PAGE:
The Lure of the Belize Palapa Bar

It’s been said the best time to hit a palapa bar is in the early evening, just before the sun goes down. The warm air envelops you, people are sitting around smiling, talking about some totally awesome ocean oriented activity that they did that day, and you feel like you’re in one of those Travel and Leisure ads you used to fantasize about, only right now you’re not dreaming about it, you’re living it.

My first night ever in Belize was one of those evenings. I’d just arrived in Placencia via the puddle jumper from Belize City, and to welcome me the resort had offered a free drink in their palapa bar.

I was actually looking forward to relaxing under a palapa. All throughout Placencia palapas are situated out from the shoreline on extended wooden piers. They give you that space you’ve been craving to experience the ocean away from the shore without having to get wet. They’re the quintessential Belizean postcard, a symbol of vacation charm and a great place to hang out.

In Belize there are palapas with all kinds of purposes. There are palapas for looking at the stars, palapas for relaxing in a swing with your sweetie, palapas for sitting out and sunbathing, palapas for fishing and there are also palapa bars.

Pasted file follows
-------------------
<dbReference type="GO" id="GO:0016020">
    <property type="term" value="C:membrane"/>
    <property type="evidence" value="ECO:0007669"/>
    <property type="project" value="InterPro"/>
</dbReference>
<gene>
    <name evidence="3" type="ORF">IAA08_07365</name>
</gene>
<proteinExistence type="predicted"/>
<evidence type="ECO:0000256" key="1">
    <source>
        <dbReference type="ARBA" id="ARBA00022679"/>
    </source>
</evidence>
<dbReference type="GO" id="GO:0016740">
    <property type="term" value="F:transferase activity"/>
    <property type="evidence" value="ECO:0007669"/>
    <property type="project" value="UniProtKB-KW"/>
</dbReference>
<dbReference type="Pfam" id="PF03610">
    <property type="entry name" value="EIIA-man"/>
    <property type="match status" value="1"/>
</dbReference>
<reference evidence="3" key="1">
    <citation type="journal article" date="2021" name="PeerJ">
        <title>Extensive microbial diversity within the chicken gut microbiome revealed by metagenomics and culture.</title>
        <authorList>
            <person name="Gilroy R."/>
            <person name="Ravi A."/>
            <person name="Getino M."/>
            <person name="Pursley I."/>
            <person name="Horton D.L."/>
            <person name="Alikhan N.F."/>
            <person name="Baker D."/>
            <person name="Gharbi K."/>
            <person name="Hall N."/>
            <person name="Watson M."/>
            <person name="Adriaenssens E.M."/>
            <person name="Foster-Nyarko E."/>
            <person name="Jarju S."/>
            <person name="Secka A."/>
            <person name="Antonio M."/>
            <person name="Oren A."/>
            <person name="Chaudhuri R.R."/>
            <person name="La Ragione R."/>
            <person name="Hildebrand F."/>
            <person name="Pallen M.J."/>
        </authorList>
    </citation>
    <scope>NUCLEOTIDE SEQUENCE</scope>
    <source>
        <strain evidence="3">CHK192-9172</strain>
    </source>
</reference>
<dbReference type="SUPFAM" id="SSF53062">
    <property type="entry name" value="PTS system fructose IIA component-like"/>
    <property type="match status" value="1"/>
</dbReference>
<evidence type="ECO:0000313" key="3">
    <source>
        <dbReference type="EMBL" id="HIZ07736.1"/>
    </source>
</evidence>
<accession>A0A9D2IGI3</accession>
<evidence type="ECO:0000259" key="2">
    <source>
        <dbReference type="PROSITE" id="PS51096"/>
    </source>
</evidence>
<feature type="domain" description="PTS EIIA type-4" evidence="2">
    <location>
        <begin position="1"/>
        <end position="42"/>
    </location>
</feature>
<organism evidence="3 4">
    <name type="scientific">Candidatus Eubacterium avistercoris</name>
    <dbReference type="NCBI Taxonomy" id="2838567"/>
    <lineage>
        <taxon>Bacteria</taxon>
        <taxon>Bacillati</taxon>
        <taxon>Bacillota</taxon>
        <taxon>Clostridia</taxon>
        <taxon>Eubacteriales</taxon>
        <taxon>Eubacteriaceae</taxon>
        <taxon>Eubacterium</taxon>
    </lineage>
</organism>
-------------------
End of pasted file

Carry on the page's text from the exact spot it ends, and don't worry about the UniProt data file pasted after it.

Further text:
Here’s a picture of the palapa bar I went to on my first night in Belize.

Excited about my free drink, I dropped my bag in my room and headed down the uneven, narrow walkway out to the palapa jutting out from the sandy shore of the hotel grounds where the bar was in full swing.

Sitting under that thatched roof felt just the way travel should be – relaxing at the end of a pier with a drink of fresh juices and rum in my hand, talking to my ten new best friends that were having their fruity drinks too, hearing the waves lap beneath my feet and watching the sun go down.

Yeah, Jimmy Buffett, eat your heart out.

I had a grand old time socializing and sipping. The country was giving me some sort of much needed mental massage as I developed complete amnesia as to why I ever managed to get myself at all stressed out in the first place.

It got darker and we all got hungry. People began to drift off in search of dinner and I was ready to drift off too.

I headed over to the mouth of the walkway I’d taken to get under the palapa only to discover just how blackeningly dark the path was once the sun dropped below the horizon. The narrow, uneven walkway seemed navigable with daylight still hanging around, but now that the sun had dropped, it was barely distinguishable from the water surrounding it, and lit only by a few scattered luminaries.

With my sight lines impaired, and rum in my system, I wondered, what if I started walking, miscalculated and ended up falling in the ocean and getting eaten by an croc? We’ve all seen reality tv. It could happen.

But isn’t that why we travel? To have exciting experiences that far outweigh anything we could watch from an armchair? How many people can brag they narrowly escaped being a croc dinner while staying put in Omaha, Nebraska?

So I took a deep breath, got on my knees and crawled all the way back to the hotel shore.

When I stood back up with splinters in my pants, feeling entirely victorious, I noticed some of the people sitting by the pool had been watching me. They applauded.

Ah yes, you never forget your first night in Belize.

Brett Renee Stone is a managing partner and director of communications for Palm Reef Resort.

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